Better lake than ever?

Better lake than ever?

Frothing for years that seemed like eternity, the city’s Bellandur and Varthur lakes had zoomed to notoriety hitting global headlines. But post-lockdown, as a much-delayed de-silting drive is on, a probing query remains disturbingly raw: What stops the original polluters from repeating it once the costly clean-up ends?

Spot visits by a DH team showed the de-silting operation accelerating after the lockdown. Over 15 earth-movers were inside the Varthur lake, scooping out mounds of silt accumulated over decades. Pulled up for inaction by the National Greens Tribunal (NGT), the operation had to pick up pace.

The clean-up drive could take several months to a couple of years. But the visible pace of work has made the polluter query more relevant. Penalised by the Karnataka State Pollution Control Board (KSPCB) for not setting up Sewage Treatment Plants (STPs), several apartment dwellers on the lakes’ periphery want this query to be addressed, and now.

Apartments’ grouse

In a nutshell, their argument is this: During the lockdown, the outflow from apartments had only increased, and yet the lakes appeared dramatically transformed. The water bodies looked cleaner, much less polluted. The apartments wanted the KSPCB to get the message, loud and clear: Industries were always the polluters, and shutting them down stopped the effluent flow.

“The total contribution of the apartments is just one per cent of the sewerage,” contends Bellandur resident and citizen activist Sadasivam Ramakrishnan. “The NGT Experts Committee has also said the apartments are not the root cause. That Bellandur and Varthur lakes turned serene during the lockdown is a glaring evidence of the role played by industries,” he explains.

The KSPCB, Ramakrishnan notes, had always maintained that once the apartments install STPs, the pollution problem would be solved. “It is a hogwash,” he says, reasoning that even before Bellandur became part of the Bruhath Bengaluru Mahanagara Palike (BBMP) in 2007, it was well-served by an award-winning underground drainage network.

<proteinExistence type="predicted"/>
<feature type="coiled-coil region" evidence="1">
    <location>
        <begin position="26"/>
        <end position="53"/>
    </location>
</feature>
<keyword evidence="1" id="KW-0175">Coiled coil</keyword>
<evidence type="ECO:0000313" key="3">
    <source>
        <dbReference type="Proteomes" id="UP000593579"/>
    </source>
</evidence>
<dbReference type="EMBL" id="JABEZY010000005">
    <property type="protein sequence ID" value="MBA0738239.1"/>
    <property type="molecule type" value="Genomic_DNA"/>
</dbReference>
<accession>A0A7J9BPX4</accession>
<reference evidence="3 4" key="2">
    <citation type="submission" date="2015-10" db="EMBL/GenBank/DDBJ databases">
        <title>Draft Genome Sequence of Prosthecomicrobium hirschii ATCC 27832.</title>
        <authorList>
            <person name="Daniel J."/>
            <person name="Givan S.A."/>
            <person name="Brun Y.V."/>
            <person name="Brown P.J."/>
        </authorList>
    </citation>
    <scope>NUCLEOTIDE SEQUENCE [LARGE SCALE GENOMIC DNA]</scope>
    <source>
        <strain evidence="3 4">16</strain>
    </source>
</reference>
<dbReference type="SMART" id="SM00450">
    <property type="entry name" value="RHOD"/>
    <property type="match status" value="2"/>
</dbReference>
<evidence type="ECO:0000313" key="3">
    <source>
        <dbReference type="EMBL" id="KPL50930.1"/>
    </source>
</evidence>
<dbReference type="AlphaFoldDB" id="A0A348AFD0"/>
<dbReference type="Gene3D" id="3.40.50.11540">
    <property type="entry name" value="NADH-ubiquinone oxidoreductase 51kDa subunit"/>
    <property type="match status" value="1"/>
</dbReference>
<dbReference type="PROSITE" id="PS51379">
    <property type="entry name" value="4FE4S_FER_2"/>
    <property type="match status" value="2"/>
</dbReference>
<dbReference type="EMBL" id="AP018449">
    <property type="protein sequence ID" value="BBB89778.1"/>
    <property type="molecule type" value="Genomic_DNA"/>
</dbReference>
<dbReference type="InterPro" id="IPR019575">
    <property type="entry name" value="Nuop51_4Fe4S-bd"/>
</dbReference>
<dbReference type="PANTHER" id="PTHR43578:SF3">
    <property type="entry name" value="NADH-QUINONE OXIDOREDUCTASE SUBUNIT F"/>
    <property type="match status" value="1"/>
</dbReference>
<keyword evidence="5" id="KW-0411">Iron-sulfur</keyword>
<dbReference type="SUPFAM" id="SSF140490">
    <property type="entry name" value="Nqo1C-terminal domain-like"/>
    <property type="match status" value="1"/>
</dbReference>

Unfairly targeted

The authorities chose not to consider the UGD, and instead ‘targeted’ and ‘victimised’ the apartments in the name of STPs. Even apartments with STPs are being penalised for not treating phosphorus. When BWSSB STPs are not treating for phosphorus, why are apartments being targeted, he asks.

The long-term solution, Ramakrishnan suggests, is to set up community STPs that could be scaled up for additional treatment. Threats of power and water disconnections through alleged ‘data manipulation’ will eventually drive the apartment dwellers to take the legal route.

Diversion canals

But there is another side to the lockdown’s link to pollution. As lake activist Elangovan Kolandaivelu points out, water in the temporary diversion canals around Bellandur would appear cleaner as the soil underneath is fresh unlike the muck inside the lakes. “We cannot conclude whether the pollution reduced during the lockdown,” he notes.